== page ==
I hope and trust that you tend to agree, and will shun away any such attempts from Marion Jones should she ever decide to tell all just for the money.

Everything she has done from 1997 onward with respect to track and field has been about the money. It would be wiser counsel to have her simply escape into yonder to raise her two children and attempt to be a good wife... now that her prison sentence has concluded.

Then, and only then, can she follow her dreams and wishes to tell her children the story about the life and times of a woman who twice lied and wasn’t home to put them to sleep.

My passion in life has always been my family,” Jones said.

I know the day is quickly approaching when my boys ask me about these current events. I intend to be honest and forthright ... and guide them into not making the same mistakes.”

As everyone can imagine, I'm very disappointed.

But as I stood in front of all of you for years in victory, I stand in front of you today. I stand for what is right.

I respect the judge's order, and I truly hope that people will learn from my mistakes.[9]

Those were truly costly mistakes, and, unfortunately ones to which she still has not completely erased by virtue of withholding important information from the beginning stage of her career.

And of Victor Conte, whose connections to Marion Jones have been both for better and for worse?

I feel very sad for Marion and her family. Marion did make some very poor choices and she does deserve serious consequences.

There is no doubt in my mind that she has learned gigantic lessons.

Hopefully, she will be able to serve as an example to others and help them to make good decisions.

I certainly don't condone her repeated lies, but I do feel especially bad for Marion's mother and her two children.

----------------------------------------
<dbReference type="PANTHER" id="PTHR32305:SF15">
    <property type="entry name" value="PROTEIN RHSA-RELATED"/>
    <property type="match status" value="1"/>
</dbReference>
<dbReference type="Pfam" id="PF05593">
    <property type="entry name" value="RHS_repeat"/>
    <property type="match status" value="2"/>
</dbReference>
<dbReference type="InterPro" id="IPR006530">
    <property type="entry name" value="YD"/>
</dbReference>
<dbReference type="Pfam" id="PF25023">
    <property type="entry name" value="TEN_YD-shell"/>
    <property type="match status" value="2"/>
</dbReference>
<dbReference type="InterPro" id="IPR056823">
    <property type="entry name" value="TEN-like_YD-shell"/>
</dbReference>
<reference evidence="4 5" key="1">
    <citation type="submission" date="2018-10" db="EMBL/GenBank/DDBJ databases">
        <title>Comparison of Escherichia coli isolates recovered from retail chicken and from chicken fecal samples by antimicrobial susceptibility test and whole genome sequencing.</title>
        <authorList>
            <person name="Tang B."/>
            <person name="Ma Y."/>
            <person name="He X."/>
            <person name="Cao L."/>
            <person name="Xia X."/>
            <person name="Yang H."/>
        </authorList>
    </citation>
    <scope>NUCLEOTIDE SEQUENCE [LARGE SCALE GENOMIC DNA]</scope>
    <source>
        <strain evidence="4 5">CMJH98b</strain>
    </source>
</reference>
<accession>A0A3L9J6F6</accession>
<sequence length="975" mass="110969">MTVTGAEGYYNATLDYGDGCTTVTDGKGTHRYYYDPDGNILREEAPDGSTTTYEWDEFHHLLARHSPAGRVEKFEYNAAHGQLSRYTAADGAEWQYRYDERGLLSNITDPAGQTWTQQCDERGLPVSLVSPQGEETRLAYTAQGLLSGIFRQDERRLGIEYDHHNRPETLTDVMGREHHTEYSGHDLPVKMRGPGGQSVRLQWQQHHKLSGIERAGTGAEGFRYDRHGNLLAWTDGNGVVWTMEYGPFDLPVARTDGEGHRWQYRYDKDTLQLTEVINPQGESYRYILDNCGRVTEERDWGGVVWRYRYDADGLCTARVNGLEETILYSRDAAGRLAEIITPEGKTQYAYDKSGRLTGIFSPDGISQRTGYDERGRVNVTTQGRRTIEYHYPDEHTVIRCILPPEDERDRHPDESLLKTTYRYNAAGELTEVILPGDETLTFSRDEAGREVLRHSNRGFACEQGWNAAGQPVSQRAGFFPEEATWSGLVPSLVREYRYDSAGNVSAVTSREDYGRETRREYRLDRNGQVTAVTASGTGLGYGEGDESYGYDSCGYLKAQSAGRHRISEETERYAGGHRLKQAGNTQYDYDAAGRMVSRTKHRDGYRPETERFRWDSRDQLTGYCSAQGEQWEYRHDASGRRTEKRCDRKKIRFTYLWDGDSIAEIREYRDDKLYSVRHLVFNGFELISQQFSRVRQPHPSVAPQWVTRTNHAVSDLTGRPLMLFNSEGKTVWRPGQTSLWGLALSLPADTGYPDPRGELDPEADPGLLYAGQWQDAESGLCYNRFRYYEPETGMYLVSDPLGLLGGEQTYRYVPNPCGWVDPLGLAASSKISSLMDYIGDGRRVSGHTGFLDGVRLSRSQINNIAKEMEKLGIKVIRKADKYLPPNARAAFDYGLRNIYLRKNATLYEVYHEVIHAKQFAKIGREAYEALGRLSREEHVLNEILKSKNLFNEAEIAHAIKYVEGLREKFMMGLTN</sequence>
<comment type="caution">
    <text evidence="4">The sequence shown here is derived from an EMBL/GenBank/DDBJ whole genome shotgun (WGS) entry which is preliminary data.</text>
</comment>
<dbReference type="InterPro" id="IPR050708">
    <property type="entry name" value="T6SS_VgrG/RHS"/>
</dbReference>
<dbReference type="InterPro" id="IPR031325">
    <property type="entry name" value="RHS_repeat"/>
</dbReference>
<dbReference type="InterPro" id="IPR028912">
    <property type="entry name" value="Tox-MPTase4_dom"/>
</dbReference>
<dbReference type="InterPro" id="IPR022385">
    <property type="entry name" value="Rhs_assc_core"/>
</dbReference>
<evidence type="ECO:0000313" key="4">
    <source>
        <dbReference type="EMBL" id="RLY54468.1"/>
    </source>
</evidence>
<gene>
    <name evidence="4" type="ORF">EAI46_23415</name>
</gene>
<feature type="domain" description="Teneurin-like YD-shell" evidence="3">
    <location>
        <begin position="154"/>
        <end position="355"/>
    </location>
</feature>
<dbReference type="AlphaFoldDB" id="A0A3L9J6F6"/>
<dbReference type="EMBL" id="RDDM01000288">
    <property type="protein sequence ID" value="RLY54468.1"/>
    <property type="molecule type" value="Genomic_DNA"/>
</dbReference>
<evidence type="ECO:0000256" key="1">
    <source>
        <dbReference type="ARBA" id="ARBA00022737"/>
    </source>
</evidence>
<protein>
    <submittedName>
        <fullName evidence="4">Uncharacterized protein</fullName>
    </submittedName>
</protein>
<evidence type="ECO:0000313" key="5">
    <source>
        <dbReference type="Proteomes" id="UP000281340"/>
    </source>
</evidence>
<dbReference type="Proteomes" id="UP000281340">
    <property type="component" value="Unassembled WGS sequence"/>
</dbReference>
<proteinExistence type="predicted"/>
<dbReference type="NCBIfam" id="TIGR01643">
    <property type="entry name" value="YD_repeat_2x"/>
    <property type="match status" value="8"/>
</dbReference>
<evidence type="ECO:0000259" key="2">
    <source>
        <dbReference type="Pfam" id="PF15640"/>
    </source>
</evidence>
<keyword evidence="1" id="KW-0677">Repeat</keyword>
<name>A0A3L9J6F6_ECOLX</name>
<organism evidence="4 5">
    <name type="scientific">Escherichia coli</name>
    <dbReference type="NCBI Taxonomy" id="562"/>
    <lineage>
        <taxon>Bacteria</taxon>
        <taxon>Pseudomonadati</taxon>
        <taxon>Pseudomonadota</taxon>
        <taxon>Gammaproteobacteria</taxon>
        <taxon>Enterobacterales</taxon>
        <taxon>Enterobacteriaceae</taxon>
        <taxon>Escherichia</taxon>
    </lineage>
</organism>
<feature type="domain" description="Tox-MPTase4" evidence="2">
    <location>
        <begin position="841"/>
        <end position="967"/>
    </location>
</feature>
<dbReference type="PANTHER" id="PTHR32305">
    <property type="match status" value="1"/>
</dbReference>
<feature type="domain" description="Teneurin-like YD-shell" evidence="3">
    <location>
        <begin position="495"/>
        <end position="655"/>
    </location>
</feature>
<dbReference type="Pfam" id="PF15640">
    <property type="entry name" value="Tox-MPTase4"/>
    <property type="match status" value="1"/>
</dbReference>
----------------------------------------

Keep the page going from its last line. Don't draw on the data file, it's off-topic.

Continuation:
Marion was one of the most celebrated athletes in Olympic history and her mistakes have caused her to be stripped of everything she worked so very hard to achieve.”[10]

Marion Jones-Thompson will have time to change her course and add back to society whilst performing a number of community-service hours – 800 to be exact – 400 for each of the two years of probation she will be on now following her incarceration’s completion date. Judge Karas, who spared her a fine due to her stated lack of money, recommended that Marion Jones-Thompson work with the USOC and USATF to educate children and school-age athletes about the importance of competing without cheating.

According to Karas, Marion Jones’s involvement with children would “take advantage of Ms. Jones-Thompson’s eloquence, strength and her ability to work with kids,” and would teach children that “it’s wrong to cheat and to lie about the cheating.”[11]

Six months of confinement in the detention centre should have provided Marion Jones-Thompson some reading time and many an hour to contemplate her future steps in life. They should have also provided her time to read about the Federal government laying into Graham and associates in his Federal trial – one which she was on standby as a witness.

If she has learned her lesson in this case – one which ends with her forced to spend time away from two sons – one of whom is still nursing, she will tell the truth, the whole truth and nothing but the truth, so help her God. If she has decided to take criminal advice from inmates whose own strokes of luck didn't help – rather hurt – their short- and medium-term free movements and ability to choose when they want to arise and go to bed, she'll land in an even bigger mess with harsher consequence and an upgraded prison facility with higher walls and an extra set of razor-wired fence the next time a trial of any significance comes her direction.